An EF-0 tornado touched down briefly in Corsicana Wednesday morning, damaging several homes and snapping trees, according to Navarro County officials.
“It was quick," Corsicana Fire Chief Paul Henley said. "It was unannounced and gone before we knew it. So, we had no time to set off the sirens because there was no indication of rotation. No National Weather Service warning or watch. It just happened.”
No injuries were reported, though there were several reports of damage to homes, trees and a park.
According to the Navarro County Office of Emergency Management, the tornado touched down at about 10:55 a.m. and impacted an area about 100 yards wide by 600 yards long.
The National Weather Service confirmed Thursday the tornado was an EF-0 with maximum peak wind of 85 mph. The NWS estimated the twister touched down at 10:51 a.m. the Nature Park Optimist Softball Complex where it damaged a small concession/storage building and toppled a light pole. From there, the tornado stayed on the ground for just under a mile, moving east-northeast where it passed a wooded area before entering a residential area.
It was there the tornado damaged 13 manufactured homes, tearing off roofs, siding and skirting. The tornado dissipated shortly after leaving the mobile home community.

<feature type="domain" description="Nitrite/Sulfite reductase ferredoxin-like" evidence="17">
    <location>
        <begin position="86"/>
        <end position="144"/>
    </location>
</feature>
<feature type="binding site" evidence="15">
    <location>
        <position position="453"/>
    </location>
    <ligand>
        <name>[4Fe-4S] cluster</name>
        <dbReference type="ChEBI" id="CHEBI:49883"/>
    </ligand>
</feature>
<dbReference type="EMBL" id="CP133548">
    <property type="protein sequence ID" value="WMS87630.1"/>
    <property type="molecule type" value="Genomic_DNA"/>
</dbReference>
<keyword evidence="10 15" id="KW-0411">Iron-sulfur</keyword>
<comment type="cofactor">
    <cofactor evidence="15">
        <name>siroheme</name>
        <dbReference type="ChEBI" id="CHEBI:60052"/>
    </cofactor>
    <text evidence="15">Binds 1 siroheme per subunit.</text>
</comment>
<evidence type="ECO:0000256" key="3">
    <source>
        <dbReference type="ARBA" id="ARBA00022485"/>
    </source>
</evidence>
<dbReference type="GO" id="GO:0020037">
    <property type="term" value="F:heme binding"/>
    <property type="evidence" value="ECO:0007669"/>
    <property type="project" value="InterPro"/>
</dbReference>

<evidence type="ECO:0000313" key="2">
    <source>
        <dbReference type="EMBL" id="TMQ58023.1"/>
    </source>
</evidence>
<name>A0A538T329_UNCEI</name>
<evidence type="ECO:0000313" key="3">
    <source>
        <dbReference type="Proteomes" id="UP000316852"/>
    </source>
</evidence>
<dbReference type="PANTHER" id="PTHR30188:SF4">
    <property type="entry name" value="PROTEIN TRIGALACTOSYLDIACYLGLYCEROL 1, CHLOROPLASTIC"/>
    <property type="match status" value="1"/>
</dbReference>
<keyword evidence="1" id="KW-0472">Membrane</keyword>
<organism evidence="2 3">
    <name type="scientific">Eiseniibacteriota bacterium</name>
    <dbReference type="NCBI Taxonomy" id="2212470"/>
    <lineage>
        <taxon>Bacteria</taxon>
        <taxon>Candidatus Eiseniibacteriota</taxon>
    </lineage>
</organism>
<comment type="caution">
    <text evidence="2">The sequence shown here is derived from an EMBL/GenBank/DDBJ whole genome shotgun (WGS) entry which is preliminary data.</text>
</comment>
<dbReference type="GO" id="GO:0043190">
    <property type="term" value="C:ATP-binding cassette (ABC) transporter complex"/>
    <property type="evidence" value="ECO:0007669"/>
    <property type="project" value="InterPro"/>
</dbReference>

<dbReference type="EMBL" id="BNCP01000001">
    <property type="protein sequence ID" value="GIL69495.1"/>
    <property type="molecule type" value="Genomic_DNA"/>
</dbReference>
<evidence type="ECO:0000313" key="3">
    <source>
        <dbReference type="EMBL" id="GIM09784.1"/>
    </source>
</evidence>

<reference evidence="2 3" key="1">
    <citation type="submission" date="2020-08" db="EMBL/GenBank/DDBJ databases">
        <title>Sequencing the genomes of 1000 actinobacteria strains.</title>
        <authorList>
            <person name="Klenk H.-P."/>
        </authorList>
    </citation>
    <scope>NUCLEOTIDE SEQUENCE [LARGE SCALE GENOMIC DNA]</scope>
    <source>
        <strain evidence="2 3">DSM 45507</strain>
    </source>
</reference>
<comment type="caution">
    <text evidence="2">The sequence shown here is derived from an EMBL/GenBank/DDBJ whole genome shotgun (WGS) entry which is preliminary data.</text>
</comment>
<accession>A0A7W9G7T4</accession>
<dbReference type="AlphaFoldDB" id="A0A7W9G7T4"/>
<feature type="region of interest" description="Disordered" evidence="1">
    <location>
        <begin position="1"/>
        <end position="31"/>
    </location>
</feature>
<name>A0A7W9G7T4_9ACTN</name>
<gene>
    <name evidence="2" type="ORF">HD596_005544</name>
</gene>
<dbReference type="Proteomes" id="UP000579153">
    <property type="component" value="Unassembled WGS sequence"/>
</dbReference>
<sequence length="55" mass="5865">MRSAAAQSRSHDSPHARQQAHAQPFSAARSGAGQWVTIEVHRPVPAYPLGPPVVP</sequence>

Apparent Tornado Causes Damage in Corsicana
Many people were home when the tornado touched down.
“I was laying down in my room and all of a sudden it started raining really hard and the whole house started shaking really violently," Inocenio Mirafuentes said. "It didn’t last that long just a few seconds and I come out here and the porch is gone.”
The Red Cross is helping people with damaged homes.
While there were no tornado warnings or watches Wednesday, shortly before the damage reports were received the NWS issued their convective outlook for the day and said there was a marginal risk for severe thunderstorms, including hail and damaging winds, along with brief tornadoes, in east-central Texas to south Texas through the evening.
The damage in Corsicana was first believed to have been caused by a microburst, a localized column of air pushing downward that can cause extensive damage, but was determined to be a tornado early Wednesday afternoon.